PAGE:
Finding Currahee Mountain was a challenge all of its own. Aside from a small roadside marker, the trail leading up the mountain had no real distinguishable characteristics. It was simply a dirt road where heroes once trained.
“In memory of Col. Bob Sink, first Commanding Officer of the 506th Parachute Infantry Regiment”
Big John poses with Old Glory just before taking to the mountain.
Although Rebecca’s knees were injured and Noah had previously never ran more than of couple miles on flat ground, they both committed whole-heartedly for the cause.
…and so it begins!
My son grasps firmly onto those colors as his proud father rallies him on!
Her knees ached fiercely, yet she soldiered on!
We passed a few others along the way but there were two people who touched me in a profound way. One was a young soldier who was descending back down when we first began our climb. He was in uniform, wearing full battle gear to include a helmet and body armor. He carried a flag similar to mine and had an assault rifle slung across his chest. What a symbolic image he presented as he marched down that dusty trail!
The other was a heavyset, middle-aged man with a photograph of his brother memorialized on the back of his t-shirt. We exchanged words in passing and he informed me that he was making the trek for his dear brother who had been killed on his second tour in Iraq. What a small sense of pain I felt on this run compared to the internal wounds this man suffers daily over the loss of his own brother. I pray he found comfort knowing that we didn’t forget, we will never forget, the price that his brother paid for all of us so that we may live in a safer world.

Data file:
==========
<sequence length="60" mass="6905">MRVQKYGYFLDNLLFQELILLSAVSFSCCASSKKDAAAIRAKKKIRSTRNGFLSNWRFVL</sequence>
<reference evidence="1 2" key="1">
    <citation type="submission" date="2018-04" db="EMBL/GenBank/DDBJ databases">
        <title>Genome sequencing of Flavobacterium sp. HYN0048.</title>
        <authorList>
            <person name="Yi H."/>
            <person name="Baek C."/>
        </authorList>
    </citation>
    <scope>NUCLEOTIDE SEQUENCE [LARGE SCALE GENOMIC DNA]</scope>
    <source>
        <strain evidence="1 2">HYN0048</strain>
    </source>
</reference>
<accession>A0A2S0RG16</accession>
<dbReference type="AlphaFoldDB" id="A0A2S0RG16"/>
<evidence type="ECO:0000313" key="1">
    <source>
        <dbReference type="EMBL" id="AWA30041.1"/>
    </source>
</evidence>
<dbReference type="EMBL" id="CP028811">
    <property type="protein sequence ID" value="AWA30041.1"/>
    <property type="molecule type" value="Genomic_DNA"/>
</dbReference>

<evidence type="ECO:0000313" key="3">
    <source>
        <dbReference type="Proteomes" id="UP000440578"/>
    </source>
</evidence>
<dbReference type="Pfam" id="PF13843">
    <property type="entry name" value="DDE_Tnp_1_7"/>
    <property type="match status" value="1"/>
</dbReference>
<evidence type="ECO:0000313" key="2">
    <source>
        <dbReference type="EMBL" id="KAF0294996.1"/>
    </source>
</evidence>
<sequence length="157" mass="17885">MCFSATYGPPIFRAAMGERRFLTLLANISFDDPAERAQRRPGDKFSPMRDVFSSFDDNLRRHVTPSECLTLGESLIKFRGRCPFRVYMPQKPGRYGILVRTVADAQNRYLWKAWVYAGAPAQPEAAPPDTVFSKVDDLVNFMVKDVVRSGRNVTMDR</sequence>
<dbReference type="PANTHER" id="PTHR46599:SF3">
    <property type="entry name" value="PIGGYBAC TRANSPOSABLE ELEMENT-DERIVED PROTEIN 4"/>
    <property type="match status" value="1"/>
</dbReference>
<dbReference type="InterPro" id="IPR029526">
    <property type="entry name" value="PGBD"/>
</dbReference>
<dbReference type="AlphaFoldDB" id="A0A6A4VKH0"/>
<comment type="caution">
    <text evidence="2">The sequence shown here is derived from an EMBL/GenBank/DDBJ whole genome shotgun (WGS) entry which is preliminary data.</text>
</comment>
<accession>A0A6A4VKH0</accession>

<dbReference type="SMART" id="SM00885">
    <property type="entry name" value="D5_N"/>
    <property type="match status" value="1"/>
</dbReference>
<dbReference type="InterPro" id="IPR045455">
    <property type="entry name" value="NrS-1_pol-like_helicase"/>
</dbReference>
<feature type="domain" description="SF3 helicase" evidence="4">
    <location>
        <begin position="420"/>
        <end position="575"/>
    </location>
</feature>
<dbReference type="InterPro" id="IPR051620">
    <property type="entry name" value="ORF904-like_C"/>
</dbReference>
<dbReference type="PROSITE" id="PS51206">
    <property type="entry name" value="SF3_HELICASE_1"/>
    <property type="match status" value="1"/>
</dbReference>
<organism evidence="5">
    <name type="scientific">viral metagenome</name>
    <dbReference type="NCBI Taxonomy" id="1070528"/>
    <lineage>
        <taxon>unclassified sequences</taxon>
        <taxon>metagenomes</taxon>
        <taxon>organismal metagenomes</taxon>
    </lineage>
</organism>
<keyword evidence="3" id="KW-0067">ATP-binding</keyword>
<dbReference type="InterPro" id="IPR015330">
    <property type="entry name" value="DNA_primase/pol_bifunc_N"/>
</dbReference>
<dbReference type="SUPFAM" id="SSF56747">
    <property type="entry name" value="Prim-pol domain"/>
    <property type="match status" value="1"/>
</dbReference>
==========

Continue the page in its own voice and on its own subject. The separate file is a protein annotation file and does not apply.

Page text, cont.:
Rebecca carries the flag up Curahee Mountain.
Way to go, Noah! Remember the reason why you’re running!
The higher we go, the steeper the climb!
Noah takes his rite of passage!
About a quarter of a mile from the top, something truly remarkable occurred. We were facing the steepest, harshest part of the climb. My jog had slowed considerably and it had admittedly become more of a crawl than a run. Each pain-staking step forward was transformed into its very own crucible and all three of us were suffering in our own personal hell.
It was at this moment, when the mountain seemed to be giving us her worst, that Noah grabbed a hold of the flag and took off in a full sprint towards the peak. To see him run like that, fueled by nothing other than raw determination, filled me with pride beyond words. Noah understood the meaning of selfless service and he had come to understand the meaning of sacrifice.
Rebecca leads the way as she takes those few remaining steps to the summit.
Our small, exhausted squad snaps a quick selfie from the top before beginning the descent.
A view from the top of Currahee Mountain.
Noah waves Old Glory over Toccoa, Georgia.